When Churches Want a Pastor Who Can “Bring In Young Families” . . .

Really interesting thoughts here.

So how can we be the kind of congregation that welcomes Young Families for more than their energy and wallets? We can:

  1. Be real. Deal with real issues in sermons, classes, retreats, conversations, prayers.
  2. Listen to parents’ concerns. Listen to children’s concerns.
  3. Ask how we can pray for them. And then pray for them.
  4. Allow/encourage messiness. Noses will run and squirming will ensue. There might be running. There will definitely be noise.
  5. Check our personal Stink Eye Quotient. Do we grimace when a baby cries? Do we frown when the kids are wearing soccer uniforms?
  6. Refrain from expecting everyone to be the church like we have always been the church.
  7. Help parents, grandparents, and all adults become equipped to minister to children and youth. How can we learn to offer such loving hospitality to the younger people in our midst that they will always experience church as home?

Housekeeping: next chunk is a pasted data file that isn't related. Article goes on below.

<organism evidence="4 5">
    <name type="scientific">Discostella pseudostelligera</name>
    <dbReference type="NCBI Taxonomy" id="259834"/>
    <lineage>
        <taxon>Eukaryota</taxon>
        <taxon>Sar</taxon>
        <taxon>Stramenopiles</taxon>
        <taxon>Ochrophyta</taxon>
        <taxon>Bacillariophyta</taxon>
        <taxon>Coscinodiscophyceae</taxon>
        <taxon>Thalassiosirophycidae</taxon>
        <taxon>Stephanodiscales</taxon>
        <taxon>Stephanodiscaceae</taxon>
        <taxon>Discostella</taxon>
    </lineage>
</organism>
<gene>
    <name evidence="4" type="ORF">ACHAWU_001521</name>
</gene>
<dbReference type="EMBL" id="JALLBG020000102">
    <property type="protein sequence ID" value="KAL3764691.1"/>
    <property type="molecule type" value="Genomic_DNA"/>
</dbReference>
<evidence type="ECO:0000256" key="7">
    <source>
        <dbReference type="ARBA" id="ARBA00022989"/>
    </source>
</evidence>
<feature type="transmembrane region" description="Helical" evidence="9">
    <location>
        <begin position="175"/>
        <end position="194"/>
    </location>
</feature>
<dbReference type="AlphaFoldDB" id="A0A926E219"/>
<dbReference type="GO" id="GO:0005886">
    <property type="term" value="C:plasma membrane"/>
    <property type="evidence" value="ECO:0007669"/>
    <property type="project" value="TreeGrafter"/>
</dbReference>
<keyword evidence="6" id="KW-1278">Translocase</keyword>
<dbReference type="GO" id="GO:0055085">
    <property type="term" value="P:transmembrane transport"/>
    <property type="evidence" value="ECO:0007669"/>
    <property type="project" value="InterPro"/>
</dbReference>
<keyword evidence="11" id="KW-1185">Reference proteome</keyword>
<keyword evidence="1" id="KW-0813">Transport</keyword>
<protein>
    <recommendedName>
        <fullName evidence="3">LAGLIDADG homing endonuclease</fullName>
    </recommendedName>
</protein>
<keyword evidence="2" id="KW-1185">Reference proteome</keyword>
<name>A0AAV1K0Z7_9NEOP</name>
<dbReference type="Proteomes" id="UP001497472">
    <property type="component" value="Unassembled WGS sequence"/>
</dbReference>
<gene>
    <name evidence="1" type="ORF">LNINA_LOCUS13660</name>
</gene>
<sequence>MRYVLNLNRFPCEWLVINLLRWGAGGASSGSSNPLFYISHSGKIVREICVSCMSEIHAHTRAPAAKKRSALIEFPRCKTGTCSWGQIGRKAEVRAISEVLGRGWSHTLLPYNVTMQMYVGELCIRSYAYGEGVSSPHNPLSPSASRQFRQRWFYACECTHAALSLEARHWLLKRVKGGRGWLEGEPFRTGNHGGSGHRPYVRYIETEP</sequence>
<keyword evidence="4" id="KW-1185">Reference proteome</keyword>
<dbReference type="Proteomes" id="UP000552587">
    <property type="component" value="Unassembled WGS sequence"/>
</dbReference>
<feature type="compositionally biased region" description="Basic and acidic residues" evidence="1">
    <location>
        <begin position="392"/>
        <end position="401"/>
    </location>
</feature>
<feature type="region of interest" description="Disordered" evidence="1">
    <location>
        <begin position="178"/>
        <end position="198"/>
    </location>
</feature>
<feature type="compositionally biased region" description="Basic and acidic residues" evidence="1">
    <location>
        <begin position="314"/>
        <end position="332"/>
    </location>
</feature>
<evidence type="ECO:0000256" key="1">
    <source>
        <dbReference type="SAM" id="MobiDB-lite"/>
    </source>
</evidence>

8. Do not use children as cute props. Yes they say the darndest things during children’s stories, but they are not there to entertain us.
  9. Give parents a break. Really. Help struggling parents get coats and hats on their kids. Hold an umbrella. Assist in wiping spills.
  10. Give parents a break administratively. Make it easy to participate. Minimize the unnecessary.

Click here for the article or the screenshot below.

[browser-shot url=”https://achurchforstarvingartists.wordpress.com/2015/02/19/when-churches-want-a-pastor-who-can-bring-in-young-families/” width=”600″ height=”450″ target=”_blank”]

About The Author

Brett Ullman

Brett Ullman travels North America speaking to teens, young adults, leaders, and parents on topics including parenting, mental health, sexuality, pornography, men, dating and media. Brett's seminars engage and challenge attendees to try and connect our ancient faith with our modern culture we live in. Participants are inspired to reflect on what we know, what we believe and how our faith ought to serve as the lens through which we view and engage tough conversations in our society today.

Leave a reply

Your email address will not be published. Required fields are marked *

Subscribe To Our Newsletter

You have Successfully Subscribed!

Share This